Some 3,000 species of plants are sold as herbal supplements in this country in as many as 50,000 different products, the American Herbal Products Association estimates. Figuring out if what's inside any particular package corresponds to the contents on the label is far from simple, according to Joseph M. Betz, director of the dietary supplements methods and reference materials program at NIH.
"Chemistry is the only means of determining the quality of the material," Betz last week told a symposium on challenges in chemical analysis of herbal supplements sponsored by the Division of Agricultural & Food Chemistry at the ACS meeting in Anaheim, Calif. Betz's program supports research aimed at clearing the confusion in the marketplace by validating analytical methods and developing reference materials.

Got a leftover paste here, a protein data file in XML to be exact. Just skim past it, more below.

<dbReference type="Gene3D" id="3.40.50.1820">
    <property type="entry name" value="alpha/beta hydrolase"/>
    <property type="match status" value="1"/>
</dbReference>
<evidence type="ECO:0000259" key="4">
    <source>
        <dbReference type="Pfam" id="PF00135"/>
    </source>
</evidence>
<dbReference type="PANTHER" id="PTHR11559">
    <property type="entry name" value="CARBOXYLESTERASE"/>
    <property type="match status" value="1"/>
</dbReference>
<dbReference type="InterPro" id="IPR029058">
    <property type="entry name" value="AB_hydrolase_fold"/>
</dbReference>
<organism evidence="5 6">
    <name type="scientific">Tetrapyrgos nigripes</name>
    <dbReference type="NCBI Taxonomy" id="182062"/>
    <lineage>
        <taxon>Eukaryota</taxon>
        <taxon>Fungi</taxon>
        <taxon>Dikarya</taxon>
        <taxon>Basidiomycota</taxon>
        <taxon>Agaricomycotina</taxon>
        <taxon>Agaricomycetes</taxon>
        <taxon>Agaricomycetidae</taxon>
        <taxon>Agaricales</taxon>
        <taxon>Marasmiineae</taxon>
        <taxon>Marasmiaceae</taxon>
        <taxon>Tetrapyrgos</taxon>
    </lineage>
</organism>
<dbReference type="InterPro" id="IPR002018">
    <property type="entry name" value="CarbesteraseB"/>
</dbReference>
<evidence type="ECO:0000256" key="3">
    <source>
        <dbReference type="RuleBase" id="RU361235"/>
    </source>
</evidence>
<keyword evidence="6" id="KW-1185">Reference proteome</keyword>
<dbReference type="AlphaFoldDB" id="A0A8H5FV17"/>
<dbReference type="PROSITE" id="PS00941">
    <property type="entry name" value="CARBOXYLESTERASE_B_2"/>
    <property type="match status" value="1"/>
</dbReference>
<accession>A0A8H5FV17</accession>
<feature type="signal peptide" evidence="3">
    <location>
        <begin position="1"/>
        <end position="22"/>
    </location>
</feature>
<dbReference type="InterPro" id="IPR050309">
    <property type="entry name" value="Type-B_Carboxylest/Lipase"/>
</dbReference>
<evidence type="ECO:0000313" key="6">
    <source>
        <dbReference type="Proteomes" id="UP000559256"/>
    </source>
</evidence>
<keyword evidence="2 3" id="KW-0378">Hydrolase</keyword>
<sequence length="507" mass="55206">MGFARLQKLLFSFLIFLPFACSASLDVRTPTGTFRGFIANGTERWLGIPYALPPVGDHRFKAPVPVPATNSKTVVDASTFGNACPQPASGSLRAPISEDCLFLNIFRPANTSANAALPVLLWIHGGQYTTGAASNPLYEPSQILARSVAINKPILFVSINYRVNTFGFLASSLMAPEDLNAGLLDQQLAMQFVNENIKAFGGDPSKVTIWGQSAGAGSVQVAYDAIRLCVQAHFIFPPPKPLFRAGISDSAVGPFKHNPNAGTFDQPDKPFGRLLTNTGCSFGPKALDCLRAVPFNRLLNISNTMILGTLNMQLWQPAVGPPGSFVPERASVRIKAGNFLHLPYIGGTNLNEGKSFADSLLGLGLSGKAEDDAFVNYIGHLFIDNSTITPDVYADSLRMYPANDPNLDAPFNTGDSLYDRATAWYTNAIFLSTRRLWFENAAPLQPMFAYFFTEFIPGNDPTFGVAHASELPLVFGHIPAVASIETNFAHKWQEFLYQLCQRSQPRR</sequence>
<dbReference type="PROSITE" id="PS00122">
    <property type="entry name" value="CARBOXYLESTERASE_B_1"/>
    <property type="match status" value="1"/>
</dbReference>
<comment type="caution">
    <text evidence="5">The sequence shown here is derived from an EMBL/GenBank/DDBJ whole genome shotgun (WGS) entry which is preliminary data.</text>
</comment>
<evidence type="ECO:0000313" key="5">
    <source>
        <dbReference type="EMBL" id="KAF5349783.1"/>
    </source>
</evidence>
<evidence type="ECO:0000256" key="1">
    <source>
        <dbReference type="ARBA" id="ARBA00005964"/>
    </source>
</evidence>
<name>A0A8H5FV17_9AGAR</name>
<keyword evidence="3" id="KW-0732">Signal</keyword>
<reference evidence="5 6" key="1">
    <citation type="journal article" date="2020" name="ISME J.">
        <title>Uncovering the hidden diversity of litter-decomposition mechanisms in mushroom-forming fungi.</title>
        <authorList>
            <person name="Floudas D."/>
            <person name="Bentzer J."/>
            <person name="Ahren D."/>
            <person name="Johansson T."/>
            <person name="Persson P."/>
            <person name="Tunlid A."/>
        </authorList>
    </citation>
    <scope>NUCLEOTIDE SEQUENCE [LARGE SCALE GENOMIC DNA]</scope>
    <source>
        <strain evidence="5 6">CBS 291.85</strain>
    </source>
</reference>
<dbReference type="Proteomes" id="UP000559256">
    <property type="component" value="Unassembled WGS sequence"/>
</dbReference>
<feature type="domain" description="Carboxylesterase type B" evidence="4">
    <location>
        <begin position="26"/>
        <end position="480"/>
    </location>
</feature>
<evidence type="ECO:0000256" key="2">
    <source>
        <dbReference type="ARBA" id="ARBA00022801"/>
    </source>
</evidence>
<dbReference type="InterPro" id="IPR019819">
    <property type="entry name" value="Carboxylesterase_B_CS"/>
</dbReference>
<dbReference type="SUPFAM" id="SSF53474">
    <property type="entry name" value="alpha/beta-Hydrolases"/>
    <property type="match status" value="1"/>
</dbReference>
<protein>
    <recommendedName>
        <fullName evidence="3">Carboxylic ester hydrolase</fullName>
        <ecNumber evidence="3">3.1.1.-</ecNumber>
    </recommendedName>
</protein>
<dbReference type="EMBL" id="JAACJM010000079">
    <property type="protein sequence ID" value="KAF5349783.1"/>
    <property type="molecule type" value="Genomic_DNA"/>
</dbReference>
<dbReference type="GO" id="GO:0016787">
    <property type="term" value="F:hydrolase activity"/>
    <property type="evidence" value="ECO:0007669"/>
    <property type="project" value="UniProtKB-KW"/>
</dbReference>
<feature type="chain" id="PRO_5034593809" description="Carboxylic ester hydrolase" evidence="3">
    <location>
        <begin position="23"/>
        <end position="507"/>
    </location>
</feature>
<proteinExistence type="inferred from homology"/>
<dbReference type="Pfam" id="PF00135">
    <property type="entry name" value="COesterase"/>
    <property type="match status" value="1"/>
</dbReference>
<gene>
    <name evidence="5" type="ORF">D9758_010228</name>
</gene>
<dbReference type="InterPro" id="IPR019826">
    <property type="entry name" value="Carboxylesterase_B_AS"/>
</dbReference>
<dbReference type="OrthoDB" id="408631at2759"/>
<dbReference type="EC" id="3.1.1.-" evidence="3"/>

The need for reliable, reproducible tests was reinforced by data from Mingfu Wang, research assistant professor at Rutgers University. His team found that the contents of many products purchased from local health food stores didn't match the label. What was claimed to be ginseng root was actually ginseng leaves, for example, and black cohosh was not from the species advertised.
In Washington D.C., the National Research Council and the Institute of Medicine have also weighed in on dietary supplements. At an April 1 briefing, they presented a framework for evaluating the safety of supplements for FDA and made recommendations to enhance FDA's ability to protect consumers from unreasonable risks associated with supplements.